New York in New York County, New York — The American Northeast (Mid-Atlantic)
This plaza honors the prominent French statesman and military leader Marquis de Lafayette (1757-1834). Lafayette is best remembered for his role in the Revolutionary War. Sympathetic to the American cause, he aided the colonists through the provision of experienced military leadership. The Frenchman quickly became a favorite of General George Washington, who appointed him Major General in the Continental Army during 1777. In 1778, Lafayette returned to France following the formal agreement of the France/United States alliance against Great Britain. Once in France, he actively lobbied for the allotment of increased military and financial aid. In 1780, Marquis de Lafayette returned to America and served valorously in the Virginia campaign, which forced the surrender of Lord Charles Cornwallis and Great Britain in 1781.
As a true proponent of democracy, Lafayette assumed a leading role in the French Revolution of 1789. He became a member of the National Assembly, from which he propagated a bill of rights based on the American Declaration of Independence. He commanded the French National Guard and the Feuillants, a moderate political party that advocated a constitutional monarchy. He gained leadership of a French division, during 1792, in the war against Austria. Chastised by the Jacobins, the radical opponents of the Feuillants,
From its hillside location, Plaza Lafayette offers an unobstructed view of the George Washington Bridge. Located on 179th Street, the bridge is the city’s only above-water Hudson River crossing. The structure is composed of two 600 foot, arched towers that suspend the roadway 212 feet using four 4 foot steel cables. Massive anchorages located in Fort Washington Park and Fort Lee, New Jersey secure the cables. Designed by Othmar H. Ammann, the bridge opened in 1931 as the longest suspension span in the world. Originally, Ammann intened the arched towers to be encased in stone. The designer also proposed plans for a second, lower roadway. Although the planned masonry was never added, the Port of New York Authority added the lower roadway in 1962 to accommodate increased traffic. The George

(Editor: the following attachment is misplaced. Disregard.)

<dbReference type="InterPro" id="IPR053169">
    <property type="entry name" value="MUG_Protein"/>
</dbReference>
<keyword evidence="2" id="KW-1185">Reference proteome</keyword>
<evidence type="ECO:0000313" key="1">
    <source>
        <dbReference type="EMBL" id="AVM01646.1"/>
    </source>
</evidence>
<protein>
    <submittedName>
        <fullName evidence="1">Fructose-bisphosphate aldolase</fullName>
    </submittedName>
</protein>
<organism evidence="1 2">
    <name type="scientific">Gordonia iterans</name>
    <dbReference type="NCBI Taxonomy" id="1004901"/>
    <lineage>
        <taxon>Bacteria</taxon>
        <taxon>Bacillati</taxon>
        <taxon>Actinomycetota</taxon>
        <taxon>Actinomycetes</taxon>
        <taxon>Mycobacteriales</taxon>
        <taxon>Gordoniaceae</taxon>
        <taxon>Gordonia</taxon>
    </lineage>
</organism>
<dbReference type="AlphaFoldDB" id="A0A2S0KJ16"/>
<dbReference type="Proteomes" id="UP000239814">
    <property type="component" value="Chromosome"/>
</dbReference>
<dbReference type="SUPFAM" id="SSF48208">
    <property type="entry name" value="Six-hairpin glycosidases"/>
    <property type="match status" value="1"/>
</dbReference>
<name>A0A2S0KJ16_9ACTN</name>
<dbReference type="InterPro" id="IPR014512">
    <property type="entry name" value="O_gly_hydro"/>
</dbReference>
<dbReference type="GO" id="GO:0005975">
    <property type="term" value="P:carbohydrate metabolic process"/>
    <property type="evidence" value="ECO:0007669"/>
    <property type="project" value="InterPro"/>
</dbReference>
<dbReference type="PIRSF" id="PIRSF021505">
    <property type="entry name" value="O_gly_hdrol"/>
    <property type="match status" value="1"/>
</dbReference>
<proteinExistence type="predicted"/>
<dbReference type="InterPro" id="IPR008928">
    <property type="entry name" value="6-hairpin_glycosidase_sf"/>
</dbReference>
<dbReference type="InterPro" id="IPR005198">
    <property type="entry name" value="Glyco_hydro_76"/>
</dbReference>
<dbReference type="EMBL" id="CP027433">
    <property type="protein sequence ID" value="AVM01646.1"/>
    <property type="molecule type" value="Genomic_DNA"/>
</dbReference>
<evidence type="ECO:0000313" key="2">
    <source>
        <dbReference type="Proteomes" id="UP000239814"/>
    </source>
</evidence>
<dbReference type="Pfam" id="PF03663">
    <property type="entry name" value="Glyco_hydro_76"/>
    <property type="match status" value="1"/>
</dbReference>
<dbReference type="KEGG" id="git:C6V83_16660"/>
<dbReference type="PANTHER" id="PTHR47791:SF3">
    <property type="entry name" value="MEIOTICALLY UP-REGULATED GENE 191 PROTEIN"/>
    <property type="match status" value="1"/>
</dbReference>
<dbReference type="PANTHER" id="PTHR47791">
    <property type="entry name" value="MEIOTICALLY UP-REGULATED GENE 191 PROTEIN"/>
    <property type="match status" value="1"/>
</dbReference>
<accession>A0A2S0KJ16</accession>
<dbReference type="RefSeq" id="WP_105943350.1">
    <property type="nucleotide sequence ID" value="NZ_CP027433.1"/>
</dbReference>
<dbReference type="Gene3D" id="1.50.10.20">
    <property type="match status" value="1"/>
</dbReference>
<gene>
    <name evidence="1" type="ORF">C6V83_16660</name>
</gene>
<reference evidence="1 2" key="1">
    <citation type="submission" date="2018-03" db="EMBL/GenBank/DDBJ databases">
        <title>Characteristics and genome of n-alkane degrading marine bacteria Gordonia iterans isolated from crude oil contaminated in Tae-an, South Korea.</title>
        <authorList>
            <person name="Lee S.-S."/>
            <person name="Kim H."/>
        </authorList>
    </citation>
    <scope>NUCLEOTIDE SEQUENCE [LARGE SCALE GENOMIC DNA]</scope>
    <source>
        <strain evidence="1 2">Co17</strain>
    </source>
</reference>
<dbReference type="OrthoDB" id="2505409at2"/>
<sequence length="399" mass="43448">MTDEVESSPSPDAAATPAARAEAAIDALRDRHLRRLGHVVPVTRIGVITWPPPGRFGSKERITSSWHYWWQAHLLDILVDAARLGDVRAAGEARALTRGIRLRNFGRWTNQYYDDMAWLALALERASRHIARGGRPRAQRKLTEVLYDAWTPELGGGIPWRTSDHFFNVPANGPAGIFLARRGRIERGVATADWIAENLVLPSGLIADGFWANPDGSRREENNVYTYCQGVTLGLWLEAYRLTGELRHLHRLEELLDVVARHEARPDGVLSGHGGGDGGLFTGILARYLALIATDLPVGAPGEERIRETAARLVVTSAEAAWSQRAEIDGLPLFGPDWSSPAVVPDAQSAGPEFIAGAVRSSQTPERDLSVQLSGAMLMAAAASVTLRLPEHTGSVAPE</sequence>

Plaza Lafayette is located on 181st Street and is bounded by Riverside Drive and Haven Avenue. The City of New York acquired the property and placed it under Parks jurisdiction on February 23, 1918. The narrow strip is lined with five trees and lush greenery.
Erected 2000 by New York City Department of Parks & Recreation.
Location. 40° 51.098′ N, 73° 56.503′ W. Marker is in New York, New York, in New York County. Marker is on 181st Street / Plaza Lafayette, in the median. Touch for map. Marker is in this post office area: New York NY 10033, United States of America.
Other nearby markers. At least 8 other markers are within walking distance of this marker. American Redoubt (about 800 feet away, measured in a direct line); Highest Point on Manhattan (approx. 0.2 miles away); Fort Washington (approx. 0.2 miles away); Robert Magaw Defended this Position (approx. ¼ mile away); The Story of a Lighthouse (approx. 0.3 miles away); The Light Still Shines (approx. 0.3 miles away); The Little Red Lighthouse (approx. 0.3 miles away); McNally Plaza World War I Memorial (approx. 0.7 miles away). Touch for a list and map of all markers in New York.
Categories. • War, US Revolutionary •
Credits. This page was last revised on June 16, 2016. This page originally submitted on April 10, 2011, by Bill Coughlin of North Arlington, New Jersey. This page has been viewed 473 times since then. Photos: 1, 2, 3. submitted on April 10, 2011, by Bill Coughlin of North Arlington, New Jersey.